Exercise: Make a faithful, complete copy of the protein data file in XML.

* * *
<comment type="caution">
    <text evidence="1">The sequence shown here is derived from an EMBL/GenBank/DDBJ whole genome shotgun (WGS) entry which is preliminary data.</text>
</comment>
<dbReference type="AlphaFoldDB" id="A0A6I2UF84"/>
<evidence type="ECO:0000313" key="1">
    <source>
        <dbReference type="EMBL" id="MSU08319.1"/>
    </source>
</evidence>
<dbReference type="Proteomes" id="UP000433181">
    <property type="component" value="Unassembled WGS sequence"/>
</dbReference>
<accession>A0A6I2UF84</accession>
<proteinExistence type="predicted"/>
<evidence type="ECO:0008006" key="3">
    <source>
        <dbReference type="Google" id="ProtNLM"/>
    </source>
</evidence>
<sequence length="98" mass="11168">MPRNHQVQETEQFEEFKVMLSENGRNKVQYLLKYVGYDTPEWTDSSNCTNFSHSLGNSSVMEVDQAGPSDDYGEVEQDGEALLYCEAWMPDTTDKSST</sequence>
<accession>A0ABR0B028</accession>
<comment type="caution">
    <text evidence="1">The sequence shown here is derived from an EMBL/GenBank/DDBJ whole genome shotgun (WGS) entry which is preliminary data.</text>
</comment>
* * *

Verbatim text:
<comment type="caution">
    <text evidence="1">The sequence shown here is derived from an EMBL/GenBank/DDBJ whole genome shotgun (WGS) entry which is preliminary data.</text>
</comment>
<dbReference type="AlphaFoldDB" id="A0A6I2UF84"/>
<evidence type="ECO:0000313" key="1">
    <source>
        <dbReference type="EMBL" id="MSU08319.1"/>
    </source>
</evidence>
<dbReference type="Proteomes" id="UP000433181">
    <property type="component" value="Unassembled WGS sequence"/>
</dbReference>
<accession>A0A6I2UF84</accession>
<proteinExistence type="predicted"/>
<evidence type="ECO:0008006" key="3">
    <source>
        <dbReference type="Google" id="ProtNLM"/>
    </source>
</evidence>
<sequence length="98" mass="11168">MPRNHQVQETEQFEEFKVMLSENGRNKVQYLLKYVGYDTPEWTDSSNCTNFSHSLGNSSVMEVDQAGPSDDYGEVEQDGEALLYCEAWMPDTTDKSST</sequence>
<accession>A0ABR0B028</accession>
<comment type="caution">
    <text evidence="1">The sequence shown here is derived from an EMBL/GenBank/DDBJ whole genome shotgun (WGS) entry which is preliminary data.</text>
</comment>